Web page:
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State Ex Rel. Die Co., Inc. v. Eugene A. Lucci

October 7, 2011

STATE EX REL. DIE CO., INC., RELATOR,
v.
EUGENE A. LUCCI, ET AL., RESPONDENTS.



COURT OF COMMON PLEAS LAKE COUNTY,

The opinion of the court was delivered by: Mary Jane Trapp, J.

Cite as State ex rel. Die Co., Inc. v. Lake Cty. Court of Common Pleas,

OPINION

Original Action for Writ of Mandamus. Judgment: Petition dismissed.

{¶1} This action in mandamus is presently before this court for consideration of the three separate motions to dismiss of respondents, Judge Eugene Lucci of the Lake County Court of Common Pleas, the Industrial Commission of Ohio, and Jerry Ackley, III. As the primary contention under two of these motions, Judge Lucci and Mr. Ackley maintain that the petition of relator, Die Co., Inc., fails to state a viable claim for the writ because its factual allegations support the conclusion that there is another adequate remedy it could pursue to resolve the underlying dispute. For the following reasons, we hold that this contention has merit and that the dismissal of the sole claim as to all three respondents is warranted.

{¶2} Procedural History

{¶3} A review of relator's petition indicates that its mandamus claim for relief is predicated upon the following basic allegations. In August 2005, Mr. Ackley submitted a claim for workers' compensation benefits, asserting that he had sustained a new injury to his back as a result of an accident that occurred during his employment with relator. Ultimately, a staff hearing officer for the Industrial Commission granted the claim in part, and Mr. Ackley was awarded temporary total compensation. The Industrial Commission rejected relator's appeal of the staff hearing officer's decision in February 2007.

{¶4} Approximately ten days after the release of the Commission's final order, relator instituted an appeal before the Lake County Court of Common Pleas. Pursuant to the procedure delineated in R.C. 4123.512, Mr. Ackley filed a complaint for benefits in May 2007. However, seven months later, he voluntarily dismissed that particular action without prejudice under Civ.R. 41(A)(1).

{¶5} In December 2008, Mr. Ackley re-filed his "benefits" complaint under Lake C.P. No. 08-CV-03807. This second action was assigned to Judge Lucci, who later set the matter for a jury trial on October 5, 2009. Three days before that date, though, Mr. Ackley informed Judge Lucci that he intended to move for the dismissal of the second action under Civ.R. 41(A)(2). As the basis for this request, Mr. Ackley asserted that he would not be available to attend the trial because he was incarcerated at that time.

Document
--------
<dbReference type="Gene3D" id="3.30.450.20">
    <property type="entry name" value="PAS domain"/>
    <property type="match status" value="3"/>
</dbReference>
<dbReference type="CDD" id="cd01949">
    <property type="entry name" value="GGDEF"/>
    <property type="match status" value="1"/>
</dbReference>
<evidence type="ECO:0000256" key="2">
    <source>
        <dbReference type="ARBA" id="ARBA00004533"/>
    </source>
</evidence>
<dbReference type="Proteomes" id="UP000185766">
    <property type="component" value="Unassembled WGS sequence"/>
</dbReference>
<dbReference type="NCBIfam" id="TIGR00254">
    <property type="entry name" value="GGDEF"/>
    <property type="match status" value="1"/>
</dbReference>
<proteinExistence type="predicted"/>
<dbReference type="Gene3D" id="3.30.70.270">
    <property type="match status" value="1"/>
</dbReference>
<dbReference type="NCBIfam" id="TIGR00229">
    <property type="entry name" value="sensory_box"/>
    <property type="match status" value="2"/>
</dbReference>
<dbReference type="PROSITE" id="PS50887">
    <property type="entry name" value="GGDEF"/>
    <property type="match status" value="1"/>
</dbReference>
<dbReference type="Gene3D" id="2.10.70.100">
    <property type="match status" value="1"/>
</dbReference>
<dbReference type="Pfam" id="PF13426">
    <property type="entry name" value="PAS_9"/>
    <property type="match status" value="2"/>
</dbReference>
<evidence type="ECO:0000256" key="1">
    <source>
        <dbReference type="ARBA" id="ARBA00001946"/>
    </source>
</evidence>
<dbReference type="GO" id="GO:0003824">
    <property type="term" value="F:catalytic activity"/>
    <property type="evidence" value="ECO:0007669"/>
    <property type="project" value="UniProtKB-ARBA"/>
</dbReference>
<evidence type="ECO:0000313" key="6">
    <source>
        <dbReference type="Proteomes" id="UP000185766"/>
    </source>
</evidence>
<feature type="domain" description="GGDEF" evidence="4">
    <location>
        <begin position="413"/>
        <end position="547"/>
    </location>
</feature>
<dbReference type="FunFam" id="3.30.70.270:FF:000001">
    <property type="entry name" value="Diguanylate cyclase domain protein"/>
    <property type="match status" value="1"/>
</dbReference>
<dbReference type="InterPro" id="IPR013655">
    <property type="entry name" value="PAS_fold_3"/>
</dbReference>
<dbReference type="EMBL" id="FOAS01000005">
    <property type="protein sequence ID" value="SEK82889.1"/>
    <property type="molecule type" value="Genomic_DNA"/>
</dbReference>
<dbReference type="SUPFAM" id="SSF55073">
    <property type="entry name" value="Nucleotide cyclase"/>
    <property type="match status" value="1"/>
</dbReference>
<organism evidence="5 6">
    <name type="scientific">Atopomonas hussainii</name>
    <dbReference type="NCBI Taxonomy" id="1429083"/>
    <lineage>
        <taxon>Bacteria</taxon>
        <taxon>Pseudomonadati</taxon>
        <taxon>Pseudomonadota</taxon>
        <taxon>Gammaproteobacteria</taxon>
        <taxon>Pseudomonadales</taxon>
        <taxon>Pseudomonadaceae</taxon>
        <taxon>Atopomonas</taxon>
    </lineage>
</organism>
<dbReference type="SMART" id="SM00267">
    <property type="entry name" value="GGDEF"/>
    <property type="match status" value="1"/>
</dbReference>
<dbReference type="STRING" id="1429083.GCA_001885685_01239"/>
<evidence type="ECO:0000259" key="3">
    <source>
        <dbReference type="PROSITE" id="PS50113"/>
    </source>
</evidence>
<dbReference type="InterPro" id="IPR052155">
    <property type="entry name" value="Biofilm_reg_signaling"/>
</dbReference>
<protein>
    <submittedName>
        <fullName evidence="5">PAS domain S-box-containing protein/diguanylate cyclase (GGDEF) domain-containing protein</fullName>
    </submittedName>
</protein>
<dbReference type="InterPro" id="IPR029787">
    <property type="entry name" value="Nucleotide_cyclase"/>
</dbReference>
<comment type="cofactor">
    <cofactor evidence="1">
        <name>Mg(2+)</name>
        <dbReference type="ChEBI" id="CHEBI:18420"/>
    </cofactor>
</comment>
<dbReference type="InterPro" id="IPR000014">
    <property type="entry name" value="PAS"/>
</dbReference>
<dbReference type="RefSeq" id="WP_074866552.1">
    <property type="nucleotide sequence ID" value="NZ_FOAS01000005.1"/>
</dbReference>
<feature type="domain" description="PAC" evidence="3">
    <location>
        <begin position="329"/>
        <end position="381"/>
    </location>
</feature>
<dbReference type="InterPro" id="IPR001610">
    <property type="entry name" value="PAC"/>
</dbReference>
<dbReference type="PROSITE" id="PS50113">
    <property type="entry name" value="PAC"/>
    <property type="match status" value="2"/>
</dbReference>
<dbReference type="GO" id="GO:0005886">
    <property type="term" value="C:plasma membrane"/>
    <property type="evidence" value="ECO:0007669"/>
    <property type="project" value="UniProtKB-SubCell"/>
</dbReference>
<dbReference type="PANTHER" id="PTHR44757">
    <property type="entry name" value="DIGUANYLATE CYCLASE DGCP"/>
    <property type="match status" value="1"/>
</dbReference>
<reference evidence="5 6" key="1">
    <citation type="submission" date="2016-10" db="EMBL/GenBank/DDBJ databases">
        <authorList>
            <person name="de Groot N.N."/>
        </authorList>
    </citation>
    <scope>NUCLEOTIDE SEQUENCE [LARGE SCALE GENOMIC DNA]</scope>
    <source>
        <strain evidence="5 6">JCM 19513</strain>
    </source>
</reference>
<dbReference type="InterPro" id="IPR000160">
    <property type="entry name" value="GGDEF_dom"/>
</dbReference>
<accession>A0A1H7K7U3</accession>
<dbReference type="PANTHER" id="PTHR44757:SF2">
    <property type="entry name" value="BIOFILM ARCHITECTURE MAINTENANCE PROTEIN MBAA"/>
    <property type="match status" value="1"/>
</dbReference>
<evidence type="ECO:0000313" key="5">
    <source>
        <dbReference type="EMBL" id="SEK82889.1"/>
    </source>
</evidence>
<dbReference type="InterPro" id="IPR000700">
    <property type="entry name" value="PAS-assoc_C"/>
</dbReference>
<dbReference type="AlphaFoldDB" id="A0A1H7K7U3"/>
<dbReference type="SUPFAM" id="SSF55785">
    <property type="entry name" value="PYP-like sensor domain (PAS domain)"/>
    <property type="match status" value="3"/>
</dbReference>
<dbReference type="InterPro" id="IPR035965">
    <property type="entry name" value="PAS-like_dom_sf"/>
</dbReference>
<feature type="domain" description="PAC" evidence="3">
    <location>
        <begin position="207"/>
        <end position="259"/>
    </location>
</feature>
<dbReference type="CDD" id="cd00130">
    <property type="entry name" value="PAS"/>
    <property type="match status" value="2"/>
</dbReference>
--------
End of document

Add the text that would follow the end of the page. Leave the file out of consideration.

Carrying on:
{¶6} Although the manner of communication is not clear, relator was informed that Judge Lucci intended to grant Mr. Ackley's motion once it was properly filed. As a result, on October 5. 2009, relator submitted a motion to reconsider the dismissal of the action. One day later, Mr. Ackley filed his motion under Civ.R. 41(A)(2), and Judge Lucci immediately released a judgment entry granting the motion and dismissing the second case in its entirety. As part of the entry, Judge Lucci specifically stated that the dismissal was without prejudice.

{¶7} Relator immediately appealed the dismissal entry to this court. In Ackley v. Ryan, 11th Dist. No. 2009-L-143, 2010-Ohio-477, we dismissed that particular appeal for the reason that the subject entry was not a final appealable order. Our opinion noted that, since a dismissal without prejudice was not an adjudication upon the merits of the underlying case, it left both sides in the same relative position they had been prior to the filing of the case. Id. at ¶4. This court also emphasized that, even though Mr. Ackley had the ability to re-file his complaint for benefits, the delay in the final resolution of the case was not prejudicial to relator because the new proceeding had to be initiated within one year under R.C. 2305.19. Id. at ¶8, quoting Thorton v. Montville Plastics & Rubber, Inc., 121 Ohio St.3d 124, 126-127, 2009-Ohio-360.

{¶8} Although relator attempted to appeal our decision, the Supreme Court of Ohio denied jurisdiction. Ackley v. Ryan, 125 Ohio St.3d 1463, 2010-Ohio-2753. Approximately three months following the conclusion of the Supreme Court proceeding, relator instituted the instant mandamus action against Judge Lucci, Mr. Ackley, and the Industrial Commission. As the grounds for its sole claim, relator alleged that Judge Lucci violated Ohio statutory and case law when he granted Mr. Ackley's motion to dismiss the second case without conducting a full hearing on the matter. As to the "statutory law" aspect of its allegations, relator also asserted that, under R.C. 4123.512(D), the dismissal of the case was improper because Mr. Ackley did not obtain its consent to the Civ.R. 41(A)(2) dismissal prior to the issuance of Judge Lucci's judgment entry. Based upon this, relator essentially seeks a writ which would mandate that the filing of the Civ.R. 41(A)(2) motion to dismiss had the legal effect of completely terminating Mr. Ackley's underlying claim for benefits.

{¶9} The Industrial Commission's Motion to Dismiss

{ΒΆ10} As was noted above, each of the three named respondents have moved to dismiss on the basis that relator's allegations are legally insufficient to state a viable claim in mandamus. Even though each of the motions have raised a similar argument under Civ.R. 12(B)(6), this court would indicate that the Industrial Commission's motion has asserted a distinct contention which warrants our initial consideration. Specifically, the Industrial Commission submits that it should be dismissed as a party to this action because relator's petition does not state a claim for relief against it. The Commission further submits that if it is not dismissed ...


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